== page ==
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05 May 2016 | by Christopher Lamb

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Froth, bubbles and hot air. No, it’s not a new form of soap but what is often described as going on when ­senior church figures meet for ­ecumenical dialogue. But let’s not get cynical. Inter-church discussion has the potential to make history, particularly for Catholics and Anglicans, where there is more that unites than divides.

One area where progress might be made is over Pope Leo XIII’s 1896 declaration that Anglican orders are “null and void”. Do Catholics really still believe that the Archbishop of Canterbury is simply a layman dressing up? Such a position seems increasingly anachronistic given Pope Francis’ recent joint blessing with Anglican Archbishop David Moxon in St Paul’s Outside the Walls, one of the four major papal basilicas in Rome. And it is now half a century since Pope Paul VI gave his episcopal ring to the then Archbishop of Canterbury, Michael Ramsey.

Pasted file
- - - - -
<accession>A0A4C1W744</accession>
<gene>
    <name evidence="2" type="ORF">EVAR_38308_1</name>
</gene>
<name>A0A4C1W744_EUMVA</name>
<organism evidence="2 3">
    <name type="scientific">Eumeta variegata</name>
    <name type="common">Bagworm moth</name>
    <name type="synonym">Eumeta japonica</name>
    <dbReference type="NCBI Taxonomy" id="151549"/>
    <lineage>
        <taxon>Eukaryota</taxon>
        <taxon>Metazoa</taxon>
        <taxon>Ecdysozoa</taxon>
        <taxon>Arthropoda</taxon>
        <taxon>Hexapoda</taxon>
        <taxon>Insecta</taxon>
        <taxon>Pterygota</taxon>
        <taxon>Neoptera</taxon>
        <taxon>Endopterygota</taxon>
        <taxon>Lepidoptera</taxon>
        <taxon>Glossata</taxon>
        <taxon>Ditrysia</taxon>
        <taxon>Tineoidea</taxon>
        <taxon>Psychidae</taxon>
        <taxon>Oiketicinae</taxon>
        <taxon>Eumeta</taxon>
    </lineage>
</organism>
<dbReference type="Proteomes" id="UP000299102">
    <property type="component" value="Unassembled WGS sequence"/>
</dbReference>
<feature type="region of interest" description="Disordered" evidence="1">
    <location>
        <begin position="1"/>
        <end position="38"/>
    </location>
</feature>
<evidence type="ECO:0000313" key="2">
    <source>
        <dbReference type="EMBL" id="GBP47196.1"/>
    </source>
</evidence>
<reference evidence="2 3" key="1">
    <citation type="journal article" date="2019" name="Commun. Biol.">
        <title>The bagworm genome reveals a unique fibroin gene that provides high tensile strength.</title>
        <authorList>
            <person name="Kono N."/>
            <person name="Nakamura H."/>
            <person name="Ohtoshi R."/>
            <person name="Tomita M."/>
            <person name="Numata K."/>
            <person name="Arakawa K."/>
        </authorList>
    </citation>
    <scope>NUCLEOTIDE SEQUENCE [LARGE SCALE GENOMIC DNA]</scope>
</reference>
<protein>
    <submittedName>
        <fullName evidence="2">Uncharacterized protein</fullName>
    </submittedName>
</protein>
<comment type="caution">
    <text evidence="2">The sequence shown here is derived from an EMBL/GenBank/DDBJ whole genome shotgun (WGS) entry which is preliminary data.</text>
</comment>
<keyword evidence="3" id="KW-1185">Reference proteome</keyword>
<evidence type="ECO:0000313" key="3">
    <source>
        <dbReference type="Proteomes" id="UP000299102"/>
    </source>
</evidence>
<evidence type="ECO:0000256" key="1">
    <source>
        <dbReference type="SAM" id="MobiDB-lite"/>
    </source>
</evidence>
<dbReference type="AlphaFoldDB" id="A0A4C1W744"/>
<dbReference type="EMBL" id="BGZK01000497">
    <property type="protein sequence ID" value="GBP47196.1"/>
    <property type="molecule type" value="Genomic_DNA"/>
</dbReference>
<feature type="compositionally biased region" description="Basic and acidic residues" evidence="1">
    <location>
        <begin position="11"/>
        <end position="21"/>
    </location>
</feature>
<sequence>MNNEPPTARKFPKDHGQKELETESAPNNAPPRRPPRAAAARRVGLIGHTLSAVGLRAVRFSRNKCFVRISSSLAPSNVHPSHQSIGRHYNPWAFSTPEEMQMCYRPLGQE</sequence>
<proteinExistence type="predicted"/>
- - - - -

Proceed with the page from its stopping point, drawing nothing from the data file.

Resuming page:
Fr Tony Currer, an official at the Pontifical Council for Promoting Christian Unity, said last week that theology now needs to “catch up with gestures”. He was asked for his comments after a gathering in Rome of Anglican and Catholic theologians who are part of the Malines Group, a long-running ecumenical dialogue which has the blessing of both Churches. On their agenda was Leo XIII’s “null and void” teaching and they received input from top canon lawyer and curial official Cardinal Francesco Coccopalmerio, president of the Pontifical Council for Legislative Texts.


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